C++ stack using class

This is a discussion on C++ stack using class within the C++ Programming forums, part of the General Programming Boards category; hi guys, im trying to figure out why my program is not working, it's not finished yet, but i cant ...

  1. #1
    Registered User
    Join Date
    Feb 2010
    Posts
    72

    C++ stack using class

    hi guys, im trying to figure out why my program is not working, it's not finished yet, but i cant understand why its not working until now

    Code:
    //stack with integers
    
    #include <iostream>
    
    using namespace std;
    
          
          
    class stack{
          int pos;
          int *a;
          int check;
          public:
                 stack();
                 void freestack();
                 void add(int);
                      
          };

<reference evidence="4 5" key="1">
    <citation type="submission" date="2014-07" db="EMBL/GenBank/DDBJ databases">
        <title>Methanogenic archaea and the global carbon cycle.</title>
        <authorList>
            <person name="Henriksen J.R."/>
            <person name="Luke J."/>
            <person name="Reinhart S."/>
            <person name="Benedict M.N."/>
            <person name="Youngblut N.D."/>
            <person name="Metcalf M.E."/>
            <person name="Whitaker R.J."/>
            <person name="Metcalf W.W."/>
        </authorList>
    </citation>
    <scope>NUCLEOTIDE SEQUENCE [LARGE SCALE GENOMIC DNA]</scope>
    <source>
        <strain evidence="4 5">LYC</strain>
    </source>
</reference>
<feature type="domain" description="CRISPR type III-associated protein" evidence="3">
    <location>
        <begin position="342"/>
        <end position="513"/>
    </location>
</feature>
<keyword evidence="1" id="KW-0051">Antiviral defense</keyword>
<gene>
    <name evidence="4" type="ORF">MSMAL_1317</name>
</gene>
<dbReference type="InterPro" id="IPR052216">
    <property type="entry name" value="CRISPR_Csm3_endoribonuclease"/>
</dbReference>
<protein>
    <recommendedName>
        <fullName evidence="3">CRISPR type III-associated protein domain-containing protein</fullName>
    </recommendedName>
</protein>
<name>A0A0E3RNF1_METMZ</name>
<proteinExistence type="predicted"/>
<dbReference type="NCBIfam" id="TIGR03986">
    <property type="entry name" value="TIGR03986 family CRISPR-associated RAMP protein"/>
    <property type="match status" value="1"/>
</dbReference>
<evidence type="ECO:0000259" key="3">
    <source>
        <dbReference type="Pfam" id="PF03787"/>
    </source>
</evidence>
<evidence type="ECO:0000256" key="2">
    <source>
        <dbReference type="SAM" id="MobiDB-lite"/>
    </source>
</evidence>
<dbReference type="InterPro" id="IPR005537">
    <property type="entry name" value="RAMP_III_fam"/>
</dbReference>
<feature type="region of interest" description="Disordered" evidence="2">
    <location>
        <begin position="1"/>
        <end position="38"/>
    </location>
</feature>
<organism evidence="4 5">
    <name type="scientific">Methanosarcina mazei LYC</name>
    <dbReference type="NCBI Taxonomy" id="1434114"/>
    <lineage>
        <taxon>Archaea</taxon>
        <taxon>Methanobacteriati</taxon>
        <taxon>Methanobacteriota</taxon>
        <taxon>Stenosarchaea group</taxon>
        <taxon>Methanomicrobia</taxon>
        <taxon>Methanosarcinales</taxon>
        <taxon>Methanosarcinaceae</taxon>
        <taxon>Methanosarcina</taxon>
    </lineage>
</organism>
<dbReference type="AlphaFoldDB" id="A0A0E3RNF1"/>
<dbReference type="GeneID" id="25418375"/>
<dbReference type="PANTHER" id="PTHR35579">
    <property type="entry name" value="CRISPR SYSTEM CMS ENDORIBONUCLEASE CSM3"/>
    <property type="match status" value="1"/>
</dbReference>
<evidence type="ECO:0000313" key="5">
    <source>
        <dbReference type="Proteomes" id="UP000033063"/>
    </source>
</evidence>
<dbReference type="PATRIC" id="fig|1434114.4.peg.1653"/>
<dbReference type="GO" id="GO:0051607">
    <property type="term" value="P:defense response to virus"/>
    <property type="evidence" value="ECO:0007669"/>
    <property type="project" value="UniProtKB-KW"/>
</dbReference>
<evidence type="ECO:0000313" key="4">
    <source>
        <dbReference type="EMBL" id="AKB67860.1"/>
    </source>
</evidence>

stack::stack(){
    
                         check = 1;
                         a = new int[10];
                         cout<<"array of 10 has been created..."<<endl;
                         pos = 0;
    
                         }
    
    void stack::freestack(){
    
                            delete[] a;
    
                            }
    void stack::add(int n){
    
                   if (pos<check*10){
    
                      *(a+pos) = n;
                      pos++;
                      cout<<"New integer added"<<endl;
    
                      }
    
                   else {
    
                           a = (int *)realloc(a,++check*10*sizeof(int)); // idont know how to do this in c++
    
                           if (a!=NULL){
                                        cout<<"More memory assigned\n"<<endl;
                                        pos++;
                                        a[pos]=n;
                                        cout<<"New integer added"<<endl;